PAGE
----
California just became the third state to pass an electronics right-to-repair act. Senate Bill 244 passed in a 50–0 vote in the California state Assembly on September 12th. The bill also passed the California Senate back in May with a 38–0 vote. The bill is now headed for a final concurrence vote in the Senate before heading to California Governor Gavin Newsom’s desk.
California now follows in the footsteps of Minnesota and New York. Both states approved similar right-to-repair legislation in the past year. However, the California bill stands out in that it requires companies to expand access to repair materials like parts, tools, documentation, and software for a longer period of time. The bill outlines three years for products costing $50 to $99.99 and seven years for products priced at $100 or more. The bill will cover electronics and appliances made and sold after July 1st, 2021.
While California’s bill isn’t the first, it is significant in that this is happening in California. Not only is it where most Big Tech companies are based but California is also one of the most densely populated states in the US. Whatever legislative trends start in California tend to proliferate nationwide.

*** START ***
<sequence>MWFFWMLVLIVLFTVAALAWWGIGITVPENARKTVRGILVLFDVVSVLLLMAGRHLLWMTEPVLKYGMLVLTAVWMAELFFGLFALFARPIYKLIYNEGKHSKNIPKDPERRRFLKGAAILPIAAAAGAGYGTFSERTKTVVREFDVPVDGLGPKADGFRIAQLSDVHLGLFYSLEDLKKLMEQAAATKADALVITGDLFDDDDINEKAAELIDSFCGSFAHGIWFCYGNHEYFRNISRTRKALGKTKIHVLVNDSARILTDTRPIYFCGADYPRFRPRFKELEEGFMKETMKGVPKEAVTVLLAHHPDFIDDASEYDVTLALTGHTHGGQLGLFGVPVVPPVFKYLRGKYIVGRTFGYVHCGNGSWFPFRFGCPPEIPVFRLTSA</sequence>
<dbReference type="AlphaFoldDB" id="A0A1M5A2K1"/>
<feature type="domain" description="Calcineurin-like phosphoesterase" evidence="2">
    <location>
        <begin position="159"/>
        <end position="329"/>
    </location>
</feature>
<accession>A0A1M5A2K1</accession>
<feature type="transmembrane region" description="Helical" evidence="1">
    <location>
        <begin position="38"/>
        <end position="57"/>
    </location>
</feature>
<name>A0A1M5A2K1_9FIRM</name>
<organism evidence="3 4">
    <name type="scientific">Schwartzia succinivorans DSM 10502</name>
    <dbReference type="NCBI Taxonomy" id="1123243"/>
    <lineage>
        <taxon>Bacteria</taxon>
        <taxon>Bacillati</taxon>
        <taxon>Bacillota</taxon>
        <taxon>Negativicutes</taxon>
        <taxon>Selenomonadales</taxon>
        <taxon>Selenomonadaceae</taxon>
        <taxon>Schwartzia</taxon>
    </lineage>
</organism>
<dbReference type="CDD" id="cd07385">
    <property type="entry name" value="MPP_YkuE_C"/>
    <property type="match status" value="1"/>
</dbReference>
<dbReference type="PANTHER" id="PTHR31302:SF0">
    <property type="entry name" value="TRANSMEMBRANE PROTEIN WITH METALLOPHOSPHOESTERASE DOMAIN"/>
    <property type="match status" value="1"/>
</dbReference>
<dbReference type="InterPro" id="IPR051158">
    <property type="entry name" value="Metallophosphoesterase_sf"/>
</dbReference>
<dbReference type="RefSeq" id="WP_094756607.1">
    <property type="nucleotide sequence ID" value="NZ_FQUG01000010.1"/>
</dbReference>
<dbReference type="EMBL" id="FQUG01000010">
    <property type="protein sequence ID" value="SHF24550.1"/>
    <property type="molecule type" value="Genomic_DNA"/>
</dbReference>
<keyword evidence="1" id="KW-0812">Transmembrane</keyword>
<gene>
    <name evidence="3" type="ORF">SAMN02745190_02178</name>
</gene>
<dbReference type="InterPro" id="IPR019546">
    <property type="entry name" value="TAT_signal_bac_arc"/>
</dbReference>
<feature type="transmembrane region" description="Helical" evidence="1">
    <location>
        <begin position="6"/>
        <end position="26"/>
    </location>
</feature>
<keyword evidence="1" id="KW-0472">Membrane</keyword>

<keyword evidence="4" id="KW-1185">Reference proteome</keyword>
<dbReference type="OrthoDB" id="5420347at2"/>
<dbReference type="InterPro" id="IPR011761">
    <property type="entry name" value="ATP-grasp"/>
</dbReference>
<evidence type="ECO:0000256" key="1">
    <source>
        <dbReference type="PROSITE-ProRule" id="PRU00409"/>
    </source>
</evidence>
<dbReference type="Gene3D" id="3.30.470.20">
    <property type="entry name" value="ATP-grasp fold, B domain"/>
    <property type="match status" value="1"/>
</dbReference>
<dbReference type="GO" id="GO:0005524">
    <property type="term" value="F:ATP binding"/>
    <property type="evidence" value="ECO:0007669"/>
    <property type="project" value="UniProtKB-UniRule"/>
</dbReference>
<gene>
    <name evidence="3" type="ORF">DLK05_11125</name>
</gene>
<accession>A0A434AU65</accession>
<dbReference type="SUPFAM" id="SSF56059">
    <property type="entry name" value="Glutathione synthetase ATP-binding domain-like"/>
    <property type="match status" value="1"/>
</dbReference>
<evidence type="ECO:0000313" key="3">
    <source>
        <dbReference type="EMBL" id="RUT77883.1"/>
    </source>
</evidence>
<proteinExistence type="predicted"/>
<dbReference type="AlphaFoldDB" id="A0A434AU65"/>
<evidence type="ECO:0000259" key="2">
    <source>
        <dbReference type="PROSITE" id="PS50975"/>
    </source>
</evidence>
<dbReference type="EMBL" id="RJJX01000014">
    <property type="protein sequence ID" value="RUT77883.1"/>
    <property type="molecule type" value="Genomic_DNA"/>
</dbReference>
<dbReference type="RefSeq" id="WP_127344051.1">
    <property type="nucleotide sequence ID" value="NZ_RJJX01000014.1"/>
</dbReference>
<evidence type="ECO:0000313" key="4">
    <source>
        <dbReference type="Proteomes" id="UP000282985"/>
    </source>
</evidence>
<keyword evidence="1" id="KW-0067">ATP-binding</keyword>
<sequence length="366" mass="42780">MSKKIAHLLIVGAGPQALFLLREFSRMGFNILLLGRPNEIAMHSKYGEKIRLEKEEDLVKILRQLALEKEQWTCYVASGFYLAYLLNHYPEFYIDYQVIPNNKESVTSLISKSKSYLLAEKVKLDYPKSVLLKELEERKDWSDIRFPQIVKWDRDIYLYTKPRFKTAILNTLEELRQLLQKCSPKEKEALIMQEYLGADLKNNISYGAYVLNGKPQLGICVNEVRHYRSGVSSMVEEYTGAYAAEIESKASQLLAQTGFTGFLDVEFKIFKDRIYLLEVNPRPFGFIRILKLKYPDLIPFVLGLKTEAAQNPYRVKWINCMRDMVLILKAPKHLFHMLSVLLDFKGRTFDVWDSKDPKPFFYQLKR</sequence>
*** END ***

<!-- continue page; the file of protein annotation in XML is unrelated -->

“Accessible, affordable, widely available repair benefits everyone,” said Kyle Wiens, iFixit CEO, in a statement. iFixit, which is known for its right-to-repair advocacy and gadget teardowns, also co-sponsored SB 244. “We’re especially thrilled to see this bill pass in the state where iFixit is headquartered, which also happens to be Big Tech’s backyard. Since Right to Repair can pass here, expect it to be on its way to a backyard near you.”
“While manufacturers have spent many years frustrating repair technicians and opposing Right to Repair legislation, thankfully, many notably Apple, have come around,” Nathan Proctor, senior director of the Public Interest Research Group’s right-to-repair campaign, said in a statement. “That’s good news, because as important as this legislation is, we have more to do if we want a more sustainable relationship with the electronics that power our modern lives.”
That said, it’s not over until everything is set in ink. New York’s right-to-repair bill, for example, heavily disappointed activists after it was significantly weakened due to last-minute amendments that conceded convenient loopholes to manufacturers.
All three right-to-repair bills are expected to roll out in 2024 — New York’s in January, followed by Minnesota’s and California’s in July.